For a while now, storage networking leader Brocade has talked about providing the complete data center network--a cool notion that rang hollow to all but the most single-minded storage pros. Problem was, Ethernet was a mystery to the company, and in the slow-growing Fibre Channel storage area network market, it found itself an encumbered partner for vendors such as EMC, Hewlett-Packard, and IBM with the prospect of Converged Enhanced Ethernet on the horizon. As Brocade CEO Mike Klayko puts it, "the industry is at an inflection point."
Klayko solves the Ethernet mystery
But the goal isn't to best Cisco at its own game, nor is it to outwit Foundry's usual competitors: HP, Extreme Networks, and 3Com. Rather, Brocade hopes to parley its dominance in storage networking and Foundry's excellent technology into a combination that will be catnip for storage kingpins EMC, HP, and IBM and that lets the company expand beyond the data center.
With Foundry's product line, Brocade can sell a full network infrastructure offering, including data center, edge, and even wide area networking, rather than just storage. That puts Brocade on equal footing with its one storage networking rival, Cisco, and lets it play comfortably with competitors like HP's ProCurve and Nortel Networks, to name two. Brocade isn't giving up its favored storage companion position with partners like IBM and EMC. Rather, it lets them offer a single-vendor network solution from Brocade rather than a mixed environment. What IT exec doesn't prefer "just one neck to choke?"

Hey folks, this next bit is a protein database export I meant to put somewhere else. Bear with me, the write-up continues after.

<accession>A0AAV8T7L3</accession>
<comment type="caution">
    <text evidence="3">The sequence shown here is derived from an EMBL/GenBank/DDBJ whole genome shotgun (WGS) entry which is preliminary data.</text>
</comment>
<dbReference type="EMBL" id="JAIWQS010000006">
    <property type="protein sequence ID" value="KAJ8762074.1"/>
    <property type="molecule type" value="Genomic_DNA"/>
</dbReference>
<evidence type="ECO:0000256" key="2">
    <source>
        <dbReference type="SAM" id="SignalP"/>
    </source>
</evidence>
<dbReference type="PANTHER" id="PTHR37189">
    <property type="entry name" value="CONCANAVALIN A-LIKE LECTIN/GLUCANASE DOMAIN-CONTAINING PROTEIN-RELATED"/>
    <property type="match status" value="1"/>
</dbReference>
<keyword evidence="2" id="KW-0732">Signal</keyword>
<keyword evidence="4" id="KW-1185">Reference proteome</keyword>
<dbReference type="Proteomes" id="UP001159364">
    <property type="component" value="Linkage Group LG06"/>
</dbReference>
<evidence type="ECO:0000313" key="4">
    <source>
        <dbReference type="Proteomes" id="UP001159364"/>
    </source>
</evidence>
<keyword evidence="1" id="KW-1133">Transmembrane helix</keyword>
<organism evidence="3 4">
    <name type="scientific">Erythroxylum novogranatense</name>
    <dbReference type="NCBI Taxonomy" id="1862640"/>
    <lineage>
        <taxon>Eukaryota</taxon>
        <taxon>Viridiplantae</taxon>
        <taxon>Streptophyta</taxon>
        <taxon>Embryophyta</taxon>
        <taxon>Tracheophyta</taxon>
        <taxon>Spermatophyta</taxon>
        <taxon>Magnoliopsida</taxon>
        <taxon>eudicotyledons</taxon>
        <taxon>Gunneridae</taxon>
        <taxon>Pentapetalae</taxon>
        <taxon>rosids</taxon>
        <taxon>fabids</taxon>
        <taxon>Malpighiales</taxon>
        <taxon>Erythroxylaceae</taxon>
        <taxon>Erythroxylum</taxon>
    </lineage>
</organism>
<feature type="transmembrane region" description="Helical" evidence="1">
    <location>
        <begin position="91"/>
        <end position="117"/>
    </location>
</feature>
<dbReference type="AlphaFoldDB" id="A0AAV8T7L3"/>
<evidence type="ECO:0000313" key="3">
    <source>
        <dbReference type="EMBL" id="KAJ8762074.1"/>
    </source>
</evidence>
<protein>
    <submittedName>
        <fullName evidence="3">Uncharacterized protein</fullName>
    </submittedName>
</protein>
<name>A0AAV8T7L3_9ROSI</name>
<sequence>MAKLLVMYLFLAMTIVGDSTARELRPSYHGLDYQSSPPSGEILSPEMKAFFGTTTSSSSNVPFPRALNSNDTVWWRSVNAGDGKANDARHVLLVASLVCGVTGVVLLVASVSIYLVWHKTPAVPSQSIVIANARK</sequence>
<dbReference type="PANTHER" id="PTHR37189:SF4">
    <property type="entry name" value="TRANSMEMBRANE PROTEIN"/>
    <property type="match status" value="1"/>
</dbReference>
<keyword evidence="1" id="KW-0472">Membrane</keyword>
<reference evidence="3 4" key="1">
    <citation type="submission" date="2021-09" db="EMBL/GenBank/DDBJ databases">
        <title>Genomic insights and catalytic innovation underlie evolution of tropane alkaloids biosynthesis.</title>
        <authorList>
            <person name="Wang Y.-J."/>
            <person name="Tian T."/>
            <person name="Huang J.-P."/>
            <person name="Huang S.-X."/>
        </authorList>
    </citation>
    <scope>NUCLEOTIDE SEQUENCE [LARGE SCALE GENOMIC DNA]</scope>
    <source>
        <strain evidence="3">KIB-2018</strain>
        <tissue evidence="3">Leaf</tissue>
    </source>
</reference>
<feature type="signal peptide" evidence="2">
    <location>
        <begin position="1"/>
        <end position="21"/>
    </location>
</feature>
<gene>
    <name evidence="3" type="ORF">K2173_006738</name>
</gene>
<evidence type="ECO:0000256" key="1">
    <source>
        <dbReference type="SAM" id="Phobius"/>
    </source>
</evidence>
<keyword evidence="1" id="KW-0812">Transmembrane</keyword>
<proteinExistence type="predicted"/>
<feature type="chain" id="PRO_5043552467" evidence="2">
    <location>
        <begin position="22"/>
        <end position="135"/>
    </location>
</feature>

AN ALL-ETHERNET WORLD
The acquisition also is a good move because Fibre Channel, Brocade's bailiwick, will eventually give way to Converged Enhanced Ethernet (CEE), which standardizes on Ethernet for both data and storage networking. That approach simplifies network architecture since both data and storage can traverse a single pair of redundant links. CEE makes Ethernet a reliable transport by adding features such as congestion management, frame scheduling, and CEE device discovery, which are designed to ensure that critical data movement, like storage, is prioritized across an Ethernet fabric. Gone will be the days of separate SAN and Ethernet protocols.
Along with being better positioned against Cisco, Brocade stands to compete with Alcatel-Lucent, HP ProCurve, Nortel, and other infrastructure vendors that sell everything from switches and routers to WAN accelerators and PBX systems. Brocade wants to own the data center, but it's going to have to contend with the desire of many architects to use one switch vendor everywhere. That may be a trick, given that most of its current sales come through partnerships with storage vendors.